Object #1007018 from MS-Papers-0032-0217

10 pages written 7 Oct 1870 by Henry Tacy Clarke in Auckland Region to Sir Donald McLean

From: Inward letters - Henry Tacy Clarke, Reference Number MS-Papers-0032-0217 (61 digitised items). 59 letters written from Tauranga, Maketu, Auckland & Waimate, 1861-1870. Includes letter to Hare Reweti (Charles Davis) from Manuhiri with explanatory note on verso from Louis Hetet, 1870.

A transcription/translation of this document (by ATL) appears below.

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Page 1 of 10. View high-resolution image

English (ATL)

Private. Auckland

Oct. 7th 1870



My dear Mr McLean

I received your note of the 3rd Inst. by the Phoebe and before I touch on any other subject I will answer your questions.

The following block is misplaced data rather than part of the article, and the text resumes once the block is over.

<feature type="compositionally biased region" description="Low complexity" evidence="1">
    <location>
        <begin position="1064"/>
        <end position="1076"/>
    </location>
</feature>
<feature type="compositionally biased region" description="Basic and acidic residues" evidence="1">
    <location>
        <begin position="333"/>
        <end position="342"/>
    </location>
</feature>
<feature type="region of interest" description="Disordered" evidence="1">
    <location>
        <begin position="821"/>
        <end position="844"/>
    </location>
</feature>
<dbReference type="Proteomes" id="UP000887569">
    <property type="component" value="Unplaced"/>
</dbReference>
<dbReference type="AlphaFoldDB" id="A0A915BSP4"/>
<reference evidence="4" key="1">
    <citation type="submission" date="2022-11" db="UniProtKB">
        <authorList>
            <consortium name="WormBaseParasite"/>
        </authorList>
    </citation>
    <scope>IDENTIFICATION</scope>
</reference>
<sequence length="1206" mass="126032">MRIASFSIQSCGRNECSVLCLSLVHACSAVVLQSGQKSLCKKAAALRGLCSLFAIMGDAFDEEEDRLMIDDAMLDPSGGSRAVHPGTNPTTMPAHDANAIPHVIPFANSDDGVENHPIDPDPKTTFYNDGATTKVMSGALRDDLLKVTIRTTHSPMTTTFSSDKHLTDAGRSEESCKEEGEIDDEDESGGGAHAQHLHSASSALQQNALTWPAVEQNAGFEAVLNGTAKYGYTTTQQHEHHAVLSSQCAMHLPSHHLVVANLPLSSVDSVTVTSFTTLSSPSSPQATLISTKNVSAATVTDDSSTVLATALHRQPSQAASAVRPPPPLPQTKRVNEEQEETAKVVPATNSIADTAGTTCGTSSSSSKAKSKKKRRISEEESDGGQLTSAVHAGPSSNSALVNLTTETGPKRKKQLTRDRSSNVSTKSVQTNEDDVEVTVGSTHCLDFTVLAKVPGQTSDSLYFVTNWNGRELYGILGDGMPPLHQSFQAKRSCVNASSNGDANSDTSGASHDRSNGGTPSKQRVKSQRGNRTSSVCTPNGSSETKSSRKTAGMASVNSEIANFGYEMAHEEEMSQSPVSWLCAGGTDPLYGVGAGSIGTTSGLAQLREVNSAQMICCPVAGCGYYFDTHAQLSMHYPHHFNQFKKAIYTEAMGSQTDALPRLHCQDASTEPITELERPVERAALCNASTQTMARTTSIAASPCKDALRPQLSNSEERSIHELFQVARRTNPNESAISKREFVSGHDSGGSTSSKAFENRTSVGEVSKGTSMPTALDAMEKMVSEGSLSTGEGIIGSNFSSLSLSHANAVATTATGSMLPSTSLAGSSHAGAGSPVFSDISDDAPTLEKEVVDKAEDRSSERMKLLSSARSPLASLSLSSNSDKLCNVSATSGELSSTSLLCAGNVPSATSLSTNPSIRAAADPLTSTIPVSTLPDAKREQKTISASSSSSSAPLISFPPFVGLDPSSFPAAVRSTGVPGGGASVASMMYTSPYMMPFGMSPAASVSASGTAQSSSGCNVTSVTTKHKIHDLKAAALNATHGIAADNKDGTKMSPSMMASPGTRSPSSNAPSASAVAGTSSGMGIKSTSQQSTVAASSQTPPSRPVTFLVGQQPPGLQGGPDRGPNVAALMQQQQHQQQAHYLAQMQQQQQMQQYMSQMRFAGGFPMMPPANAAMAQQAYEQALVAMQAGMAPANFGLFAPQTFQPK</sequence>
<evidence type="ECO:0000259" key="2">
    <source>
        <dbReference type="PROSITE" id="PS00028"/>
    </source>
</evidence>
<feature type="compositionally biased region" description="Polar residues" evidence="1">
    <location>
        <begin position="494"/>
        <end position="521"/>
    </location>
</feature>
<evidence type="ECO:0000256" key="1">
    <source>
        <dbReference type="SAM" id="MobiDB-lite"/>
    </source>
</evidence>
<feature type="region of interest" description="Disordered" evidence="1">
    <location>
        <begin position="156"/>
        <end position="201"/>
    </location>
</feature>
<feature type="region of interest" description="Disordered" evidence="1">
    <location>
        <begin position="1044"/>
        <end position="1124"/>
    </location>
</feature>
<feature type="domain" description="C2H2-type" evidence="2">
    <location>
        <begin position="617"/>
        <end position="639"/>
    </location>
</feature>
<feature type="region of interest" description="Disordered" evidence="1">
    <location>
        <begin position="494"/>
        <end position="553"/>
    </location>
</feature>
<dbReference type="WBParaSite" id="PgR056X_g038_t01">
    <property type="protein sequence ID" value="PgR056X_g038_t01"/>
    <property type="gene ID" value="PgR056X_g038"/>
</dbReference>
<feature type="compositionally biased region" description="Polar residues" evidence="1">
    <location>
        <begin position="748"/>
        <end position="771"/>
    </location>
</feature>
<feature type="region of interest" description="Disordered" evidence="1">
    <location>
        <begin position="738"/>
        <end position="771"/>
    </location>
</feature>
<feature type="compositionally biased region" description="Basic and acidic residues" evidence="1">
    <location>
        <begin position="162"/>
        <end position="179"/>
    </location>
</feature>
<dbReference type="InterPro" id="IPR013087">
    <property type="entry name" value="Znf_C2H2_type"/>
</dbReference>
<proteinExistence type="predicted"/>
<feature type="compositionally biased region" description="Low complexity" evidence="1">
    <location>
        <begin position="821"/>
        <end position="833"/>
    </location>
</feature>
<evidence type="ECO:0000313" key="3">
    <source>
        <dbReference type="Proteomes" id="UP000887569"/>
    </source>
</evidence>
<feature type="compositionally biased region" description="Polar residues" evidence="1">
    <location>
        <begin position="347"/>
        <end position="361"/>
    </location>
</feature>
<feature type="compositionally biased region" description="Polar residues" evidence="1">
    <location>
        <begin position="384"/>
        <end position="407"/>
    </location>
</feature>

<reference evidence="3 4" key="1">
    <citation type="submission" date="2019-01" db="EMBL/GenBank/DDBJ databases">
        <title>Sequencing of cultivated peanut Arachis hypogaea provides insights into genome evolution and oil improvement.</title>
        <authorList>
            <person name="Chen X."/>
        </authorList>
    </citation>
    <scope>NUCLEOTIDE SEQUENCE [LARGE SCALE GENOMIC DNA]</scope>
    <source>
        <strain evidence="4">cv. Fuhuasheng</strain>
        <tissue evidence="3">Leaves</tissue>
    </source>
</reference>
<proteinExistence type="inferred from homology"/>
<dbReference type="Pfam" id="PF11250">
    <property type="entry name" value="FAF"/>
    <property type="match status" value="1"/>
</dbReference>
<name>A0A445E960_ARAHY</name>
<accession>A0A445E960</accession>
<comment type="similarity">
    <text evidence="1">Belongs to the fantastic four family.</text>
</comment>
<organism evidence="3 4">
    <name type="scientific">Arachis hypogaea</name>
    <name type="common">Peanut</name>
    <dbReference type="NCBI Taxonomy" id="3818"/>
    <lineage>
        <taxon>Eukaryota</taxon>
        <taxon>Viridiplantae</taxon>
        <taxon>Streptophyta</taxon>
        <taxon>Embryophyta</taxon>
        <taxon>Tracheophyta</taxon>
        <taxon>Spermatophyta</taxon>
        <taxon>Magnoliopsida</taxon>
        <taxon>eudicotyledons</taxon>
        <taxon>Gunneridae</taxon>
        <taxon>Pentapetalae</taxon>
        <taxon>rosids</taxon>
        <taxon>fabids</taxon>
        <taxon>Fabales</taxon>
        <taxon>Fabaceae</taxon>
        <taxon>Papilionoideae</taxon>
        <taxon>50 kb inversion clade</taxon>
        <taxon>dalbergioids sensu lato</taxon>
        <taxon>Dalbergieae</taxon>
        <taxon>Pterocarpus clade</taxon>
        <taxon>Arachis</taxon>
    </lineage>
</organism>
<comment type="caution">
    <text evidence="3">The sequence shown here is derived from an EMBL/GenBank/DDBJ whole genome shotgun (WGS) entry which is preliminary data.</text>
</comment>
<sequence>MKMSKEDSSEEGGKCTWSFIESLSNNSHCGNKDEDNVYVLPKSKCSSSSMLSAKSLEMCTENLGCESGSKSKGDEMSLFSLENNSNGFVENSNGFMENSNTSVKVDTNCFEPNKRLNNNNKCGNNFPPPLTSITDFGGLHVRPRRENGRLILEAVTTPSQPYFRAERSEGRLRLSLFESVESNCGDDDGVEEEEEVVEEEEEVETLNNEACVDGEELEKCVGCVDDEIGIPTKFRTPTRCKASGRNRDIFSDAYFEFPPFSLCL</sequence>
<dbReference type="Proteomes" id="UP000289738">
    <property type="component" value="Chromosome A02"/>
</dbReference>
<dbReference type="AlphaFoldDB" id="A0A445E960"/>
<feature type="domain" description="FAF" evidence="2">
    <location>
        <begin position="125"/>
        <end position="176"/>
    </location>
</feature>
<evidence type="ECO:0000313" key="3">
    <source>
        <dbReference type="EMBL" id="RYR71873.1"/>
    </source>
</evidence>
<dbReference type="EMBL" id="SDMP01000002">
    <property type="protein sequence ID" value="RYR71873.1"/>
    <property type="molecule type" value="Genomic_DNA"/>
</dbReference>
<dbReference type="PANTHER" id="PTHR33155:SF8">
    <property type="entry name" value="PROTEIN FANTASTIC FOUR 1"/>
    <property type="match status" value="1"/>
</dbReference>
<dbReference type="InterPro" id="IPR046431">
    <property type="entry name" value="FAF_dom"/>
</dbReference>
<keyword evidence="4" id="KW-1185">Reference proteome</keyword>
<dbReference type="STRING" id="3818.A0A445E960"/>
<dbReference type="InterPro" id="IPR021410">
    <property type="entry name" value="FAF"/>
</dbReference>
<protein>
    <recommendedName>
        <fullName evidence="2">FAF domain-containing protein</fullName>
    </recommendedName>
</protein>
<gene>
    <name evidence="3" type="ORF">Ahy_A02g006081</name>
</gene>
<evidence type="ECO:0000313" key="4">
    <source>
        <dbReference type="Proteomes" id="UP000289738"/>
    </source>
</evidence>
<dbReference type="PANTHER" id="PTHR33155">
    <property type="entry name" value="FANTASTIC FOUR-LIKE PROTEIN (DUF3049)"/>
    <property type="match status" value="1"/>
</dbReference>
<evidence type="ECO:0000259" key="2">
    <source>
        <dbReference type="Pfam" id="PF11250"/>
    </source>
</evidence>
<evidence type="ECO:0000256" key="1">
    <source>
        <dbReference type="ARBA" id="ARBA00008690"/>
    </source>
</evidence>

1st. A house for Hamlin. You will have received an official on this subject before this -

2ndly. The Arawa are very well disposed and I have every reason to be satisfied with their behaviour and general temper. There is

Page 2 of 10. View high-resolution image

English (ATL)

one subject in particular which has rather annoyed some of them in reference to the Telegraph - the destruction of some of their forest land is gauling to the Ngatipikiao and it was only by making a promise to them that the question of compensation should be submitted to the Government that the wanton destruction was allowed to continue. I hope you will consider favorably the application I have made officially. I feel that the honor of the Government as well as my own is at stake